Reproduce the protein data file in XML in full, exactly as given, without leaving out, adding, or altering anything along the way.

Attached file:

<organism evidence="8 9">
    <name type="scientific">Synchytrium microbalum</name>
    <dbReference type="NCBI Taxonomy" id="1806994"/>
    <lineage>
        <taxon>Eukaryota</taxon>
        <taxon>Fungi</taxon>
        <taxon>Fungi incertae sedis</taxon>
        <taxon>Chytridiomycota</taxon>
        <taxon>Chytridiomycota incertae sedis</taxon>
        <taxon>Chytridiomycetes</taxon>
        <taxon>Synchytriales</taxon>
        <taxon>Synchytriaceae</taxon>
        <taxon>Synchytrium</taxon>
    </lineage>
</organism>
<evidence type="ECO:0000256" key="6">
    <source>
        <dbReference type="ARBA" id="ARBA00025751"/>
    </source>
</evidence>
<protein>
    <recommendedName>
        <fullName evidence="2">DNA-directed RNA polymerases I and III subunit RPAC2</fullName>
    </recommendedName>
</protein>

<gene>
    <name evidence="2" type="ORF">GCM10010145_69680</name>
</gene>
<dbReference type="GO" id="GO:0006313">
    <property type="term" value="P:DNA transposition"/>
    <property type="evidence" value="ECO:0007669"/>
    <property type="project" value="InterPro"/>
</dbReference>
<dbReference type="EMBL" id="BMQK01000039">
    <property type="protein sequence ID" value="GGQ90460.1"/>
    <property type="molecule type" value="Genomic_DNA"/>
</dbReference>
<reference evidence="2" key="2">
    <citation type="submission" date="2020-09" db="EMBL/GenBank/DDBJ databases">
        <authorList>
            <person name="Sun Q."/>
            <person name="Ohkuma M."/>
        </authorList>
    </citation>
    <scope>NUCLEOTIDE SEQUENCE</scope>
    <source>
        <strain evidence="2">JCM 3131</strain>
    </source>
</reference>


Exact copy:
<organism evidence="8 9">
    <name type="scientific">Synchytrium microbalum</name>
    <dbReference type="NCBI Taxonomy" id="1806994"/>
    <lineage>
        <taxon>Eukaryota</taxon>
        <taxon>Fungi</taxon>
        <taxon>Fungi incertae sedis</taxon>
        <taxon>Chytridiomycota</taxon>
        <taxon>Chytridiomycota incertae sedis</taxon>
        <taxon>Chytridiomycetes</taxon>
        <taxon>Synchytriales</taxon>
        <taxon>Synchytriaceae</taxon>
        <taxon>Synchytrium</taxon>
    </lineage>
</organism>
<evidence type="ECO:0000256" key="6">
    <source>
        <dbReference type="ARBA" id="ARBA00025751"/>
    </source>
</evidence>
<protein>
    <recommendedName>
        <fullName evidence="2">DNA-directed RNA polymerases I and III subunit RPAC2</fullName>
    </recommendedName>
</protein>

<gene>
    <name evidence="2" type="ORF">GCM10010145_69680</name>
</gene>
<dbReference type="GO" id="GO:0006313">
    <property type="term" value="P:DNA transposition"/>
    <property type="evidence" value="ECO:0007669"/>
    <property type="project" value="InterPro"/>
</dbReference>
<dbReference type="EMBL" id="BMQK01000039">
    <property type="protein sequence ID" value="GGQ90460.1"/>
    <property type="molecule type" value="Genomic_DNA"/>
</dbReference>
<reference evidence="2" key="2">
    <citation type="submission" date="2020-09" db="EMBL/GenBank/DDBJ databases">
        <authorList>
            <person name="Sun Q."/>
            <person name="Ohkuma M."/>
        </authorList>
    </citation>
    <scope>NUCLEOTIDE SEQUENCE</scope>
    <source>
        <strain evidence="2">JCM 3131</strain>
    </source>
</reference>